By the end of the interview, Rubio had Limbaugh eating out of his hand. Just as Rubio did with Mark Levin, Lou Dobbs, Laura Ingraham, Sean Hannity and others. All have bashed "amnesty" and President Obama's plans for it. But all of them loved Rubio's plan -- even though it mirrors what Obama called for last year, right down to the rhetoric.

"What you are doing is admirable and noteworthy," Limbaugh said.

Flip meet flop.

This says something about the intellectual honesty (or studiousness) of talk radio/TV. But it also speaks to Rubio's communication skills.

Continue reading "Marco Rubio conquers Mt. Rushbo" »

Gang of 4? Rubio, Coons Klobuchar, Hatch file high-skill immigration bill

Best theatrics part of this bill? Marco Rubio's Senate speech today when he wondered why PHds, etc. don't get a green card.

"That's crazy," Rubio said, starting to stammer at what he thinks is a no-brainer issue. "Not only..that...that's just..that's just.. That's cray-zee."

The proposal for this legislation will also appear in the more-celebrated Gang of Eight immigration plan proposed yesterday by Rubio et al. So let's call this the Gang of 4. Note: this posted was updated to reflect the fact that I can't add, having missed Coons.

Ok, here's the press release:

Continue reading "Gang of 4? Rubio, Coons Klobuchar, Hatch file high-skill immigration bill" »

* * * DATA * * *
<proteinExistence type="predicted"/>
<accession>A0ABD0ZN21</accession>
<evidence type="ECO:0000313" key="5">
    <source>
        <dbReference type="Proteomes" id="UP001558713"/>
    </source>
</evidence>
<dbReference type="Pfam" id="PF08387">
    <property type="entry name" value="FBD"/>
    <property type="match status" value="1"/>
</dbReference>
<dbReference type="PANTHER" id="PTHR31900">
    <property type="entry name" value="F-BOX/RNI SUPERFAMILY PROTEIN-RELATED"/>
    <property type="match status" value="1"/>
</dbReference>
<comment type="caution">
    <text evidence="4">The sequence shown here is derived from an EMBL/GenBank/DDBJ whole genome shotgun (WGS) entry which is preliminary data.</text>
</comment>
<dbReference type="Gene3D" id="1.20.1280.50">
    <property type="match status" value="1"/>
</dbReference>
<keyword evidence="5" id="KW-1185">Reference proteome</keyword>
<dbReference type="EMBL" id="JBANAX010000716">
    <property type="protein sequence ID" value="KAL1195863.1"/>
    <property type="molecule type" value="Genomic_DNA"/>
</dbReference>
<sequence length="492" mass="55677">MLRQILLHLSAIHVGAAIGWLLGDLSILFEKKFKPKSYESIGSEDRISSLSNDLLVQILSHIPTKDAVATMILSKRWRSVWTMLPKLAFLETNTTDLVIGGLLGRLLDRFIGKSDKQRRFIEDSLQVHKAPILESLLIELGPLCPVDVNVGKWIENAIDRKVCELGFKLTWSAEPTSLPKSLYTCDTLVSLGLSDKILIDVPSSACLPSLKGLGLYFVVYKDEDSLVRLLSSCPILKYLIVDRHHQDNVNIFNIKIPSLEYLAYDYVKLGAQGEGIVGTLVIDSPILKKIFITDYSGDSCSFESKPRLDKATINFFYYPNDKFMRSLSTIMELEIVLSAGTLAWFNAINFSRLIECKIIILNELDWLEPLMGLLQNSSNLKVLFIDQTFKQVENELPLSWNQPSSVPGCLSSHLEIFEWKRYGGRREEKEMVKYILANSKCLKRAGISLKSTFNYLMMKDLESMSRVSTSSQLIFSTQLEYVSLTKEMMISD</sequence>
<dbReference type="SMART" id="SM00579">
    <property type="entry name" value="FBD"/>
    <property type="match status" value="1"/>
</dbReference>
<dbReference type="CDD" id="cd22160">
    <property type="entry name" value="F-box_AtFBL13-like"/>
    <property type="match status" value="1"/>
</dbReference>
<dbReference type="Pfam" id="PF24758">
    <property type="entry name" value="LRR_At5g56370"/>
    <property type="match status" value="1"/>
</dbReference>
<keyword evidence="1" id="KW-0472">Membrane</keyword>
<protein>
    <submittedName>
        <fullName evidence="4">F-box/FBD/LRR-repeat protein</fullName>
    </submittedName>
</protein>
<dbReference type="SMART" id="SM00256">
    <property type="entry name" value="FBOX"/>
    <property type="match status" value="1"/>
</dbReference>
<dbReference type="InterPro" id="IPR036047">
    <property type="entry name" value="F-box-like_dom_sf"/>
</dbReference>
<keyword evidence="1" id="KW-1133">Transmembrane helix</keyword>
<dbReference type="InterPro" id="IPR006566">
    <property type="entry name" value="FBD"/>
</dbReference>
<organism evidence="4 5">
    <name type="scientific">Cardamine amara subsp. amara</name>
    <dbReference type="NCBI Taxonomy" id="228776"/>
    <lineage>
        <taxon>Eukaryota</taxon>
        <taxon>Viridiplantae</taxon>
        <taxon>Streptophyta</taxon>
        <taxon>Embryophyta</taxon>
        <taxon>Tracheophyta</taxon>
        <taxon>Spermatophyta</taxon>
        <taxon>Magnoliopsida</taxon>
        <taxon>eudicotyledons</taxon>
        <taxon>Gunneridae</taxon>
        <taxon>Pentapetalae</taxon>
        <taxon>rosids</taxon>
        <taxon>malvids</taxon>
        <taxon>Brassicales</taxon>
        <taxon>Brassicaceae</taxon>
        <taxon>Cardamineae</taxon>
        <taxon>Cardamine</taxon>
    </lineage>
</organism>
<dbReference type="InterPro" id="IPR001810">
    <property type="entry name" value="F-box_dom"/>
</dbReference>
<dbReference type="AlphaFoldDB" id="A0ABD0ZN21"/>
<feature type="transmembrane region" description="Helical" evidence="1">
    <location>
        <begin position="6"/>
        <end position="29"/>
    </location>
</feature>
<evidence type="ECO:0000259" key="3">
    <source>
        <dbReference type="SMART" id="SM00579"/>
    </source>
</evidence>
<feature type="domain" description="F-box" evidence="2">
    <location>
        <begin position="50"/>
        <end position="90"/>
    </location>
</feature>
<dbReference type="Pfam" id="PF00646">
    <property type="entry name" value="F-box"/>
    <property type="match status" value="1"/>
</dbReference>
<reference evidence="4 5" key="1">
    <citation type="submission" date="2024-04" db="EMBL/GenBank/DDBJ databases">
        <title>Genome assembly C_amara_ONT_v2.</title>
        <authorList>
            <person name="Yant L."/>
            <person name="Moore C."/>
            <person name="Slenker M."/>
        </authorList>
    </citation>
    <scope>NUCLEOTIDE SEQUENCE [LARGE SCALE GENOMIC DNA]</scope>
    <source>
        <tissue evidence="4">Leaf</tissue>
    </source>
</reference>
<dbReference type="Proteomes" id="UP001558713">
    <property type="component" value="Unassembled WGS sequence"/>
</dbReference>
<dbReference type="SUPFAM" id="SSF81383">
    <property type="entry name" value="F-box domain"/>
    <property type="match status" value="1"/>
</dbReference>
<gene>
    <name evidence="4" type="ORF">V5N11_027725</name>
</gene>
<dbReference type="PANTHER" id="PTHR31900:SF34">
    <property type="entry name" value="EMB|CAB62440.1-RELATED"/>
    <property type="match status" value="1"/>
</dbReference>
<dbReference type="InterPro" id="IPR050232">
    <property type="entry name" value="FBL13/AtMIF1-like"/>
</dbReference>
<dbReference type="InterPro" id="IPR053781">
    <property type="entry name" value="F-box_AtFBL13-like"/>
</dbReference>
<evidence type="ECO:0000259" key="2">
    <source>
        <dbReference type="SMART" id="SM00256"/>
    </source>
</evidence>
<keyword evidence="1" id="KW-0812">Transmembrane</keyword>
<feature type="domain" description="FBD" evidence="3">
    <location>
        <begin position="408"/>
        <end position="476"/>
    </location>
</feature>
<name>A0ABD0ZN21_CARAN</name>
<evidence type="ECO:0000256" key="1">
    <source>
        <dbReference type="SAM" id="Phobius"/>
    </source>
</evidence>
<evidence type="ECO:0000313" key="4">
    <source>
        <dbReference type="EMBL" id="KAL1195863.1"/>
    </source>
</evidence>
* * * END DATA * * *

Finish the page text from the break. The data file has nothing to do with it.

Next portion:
Study: Obamacare's Medicaid expansion would save, not cost, FL money

Florida would save money over the next decade — not lose billions as Gov. Rick Scott has argued — by accepting Medicaid expansion under federal healthcare reforms, according to a detailed economic study.

Miami-Dade legislators and healthcare industry leaders, getting together on Monday, heard about the report by Georgetown University — the most positive yet on a highly debated provision of what is often called Obamacare.

Jack Hoadley, a senior researcher with the Georgetown Health Policy Institute, said the study was the first to calculate spin-off savings in other state programs if Florida accepted the expansion, which over the next 10 years could bring $26 billion in federal funds to provide insurance to an estimated 815,000 to 1.3 million Florida residents who are now uninsured.

In Miami-Dade, expansion would cover an additional 150,000 to 225,000, according to the Georgetown projections. That reduction in the uninsured would bring huge relief to the county’s hospitals, which by federal law must treat anyone who comes to the emergency room, regardless of ability to pay.

More here

Read more here: http://www.miamiherald.com/2013/01/29/3206264_study-medicaid-expansion-may-save.html#storylink=addthis#storylink=cpy

Rick Scott/Mitt Romney campaign alum Ward Baker now NRSC political director

Ward Baker, the nuts-and-bolts data meister who furnished outsized help in Rick Scott's gubernatorial campaign, has been named the political director of the National Republican Senatorial Committee. Baker most recently worked on Mitt Romney's presidential campaign.

Another FL tie: Baker is married to Citrus County native Jennifer Coxe Baker, who repped Sen. Mel Martinez in 2004 and Scott in 2010. 

Writes The Hill:

The National Republican Senatorial Committee announced its senior staff Tuesday, rounding out an overhaul of leadership for the new cycle as the party aims to win the majority in 2014.

Serving under NRSC Chairman Jerry Moran of Kansas and NRSC Executive Director Rob Collins, who was hired in December, are an array of operatives with both campaign and Capitol Hill experience....